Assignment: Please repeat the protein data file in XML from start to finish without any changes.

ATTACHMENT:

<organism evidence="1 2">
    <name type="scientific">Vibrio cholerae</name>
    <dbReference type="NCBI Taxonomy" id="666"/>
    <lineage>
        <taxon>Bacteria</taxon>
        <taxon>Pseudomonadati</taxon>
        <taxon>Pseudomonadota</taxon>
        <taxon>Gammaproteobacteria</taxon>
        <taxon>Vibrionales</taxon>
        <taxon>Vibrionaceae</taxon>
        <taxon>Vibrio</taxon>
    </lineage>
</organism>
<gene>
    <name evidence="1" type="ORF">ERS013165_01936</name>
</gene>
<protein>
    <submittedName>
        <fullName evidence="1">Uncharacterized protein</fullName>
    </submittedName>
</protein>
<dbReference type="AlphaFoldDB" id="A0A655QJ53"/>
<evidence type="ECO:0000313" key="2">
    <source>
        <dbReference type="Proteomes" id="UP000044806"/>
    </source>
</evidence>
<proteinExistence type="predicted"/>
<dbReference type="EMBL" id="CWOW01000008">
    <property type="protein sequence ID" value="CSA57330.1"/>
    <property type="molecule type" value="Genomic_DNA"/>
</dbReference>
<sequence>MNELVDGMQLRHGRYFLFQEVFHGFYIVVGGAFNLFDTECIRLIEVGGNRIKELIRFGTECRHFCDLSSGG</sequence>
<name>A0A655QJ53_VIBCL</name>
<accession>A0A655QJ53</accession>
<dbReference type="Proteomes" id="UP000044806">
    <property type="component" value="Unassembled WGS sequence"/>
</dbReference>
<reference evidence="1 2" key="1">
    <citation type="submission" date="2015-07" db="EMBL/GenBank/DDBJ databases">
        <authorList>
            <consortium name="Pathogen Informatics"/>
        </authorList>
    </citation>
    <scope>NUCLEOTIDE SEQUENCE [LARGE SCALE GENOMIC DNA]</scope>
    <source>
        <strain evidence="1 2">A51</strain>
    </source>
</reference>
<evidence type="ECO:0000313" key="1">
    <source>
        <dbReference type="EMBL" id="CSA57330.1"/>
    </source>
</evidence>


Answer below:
<organism evidence="1 2">
    <name type="scientific">Vibrio cholerae</name>
    <dbReference type="NCBI Taxonomy" id="666"/>
    <lineage>
        <taxon>Bacteria</taxon>
        <taxon>Pseudomonadati</taxon>
        <taxon>Pseudomonadota</taxon>
        <taxon>Gammaproteobacteria</taxon>
        <taxon>Vibrionales</taxon>
        <taxon>Vibrionaceae</taxon>
        <taxon>Vibrio</taxon>
    </lineage>
</organism>
<gene>
    <name evidence="1" type="ORF">ERS013165_01936</name>
</gene>
<protein>
    <submittedName>
        <fullName evidence="1">Uncharacterized protein</fullName>
    </submittedName>
</protein>
<dbReference type="AlphaFoldDB" id="A0A655QJ53"/>
<evidence type="ECO:0000313" key="2">
    <source>
        <dbReference type="Proteomes" id="UP000044806"/>
    </source>
</evidence>
<proteinExistence type="predicted"/>
<dbReference type="EMBL" id="CWOW01000008">
    <property type="protein sequence ID" value="CSA57330.1"/>
    <property type="molecule type" value="Genomic_DNA"/>
</dbReference>
<sequence>MNELVDGMQLRHGRYFLFQEVFHGFYIVVGGAFNLFDTECIRLIEVGGNRIKELIRFGTECRHFCDLSSGG</sequence>
<name>A0A655QJ53_VIBCL</name>
<accession>A0A655QJ53</accession>
<dbReference type="Proteomes" id="UP000044806">
    <property type="component" value="Unassembled WGS sequence"/>
</dbReference>
<reference evidence="1 2" key="1">
    <citation type="submission" date="2015-07" db="EMBL/GenBank/DDBJ databases">
        <authorList>
            <consortium name="Pathogen Informatics"/>
        </authorList>
    </citation>
    <scope>NUCLEOTIDE SEQUENCE [LARGE SCALE GENOMIC DNA]</scope>
    <source>
        <strain evidence="1 2">A51</strain>
    </source>
</reference>
<evidence type="ECO:0000313" key="1">
    <source>
        <dbReference type="EMBL" id="CSA57330.1"/>
    </source>
</evidence>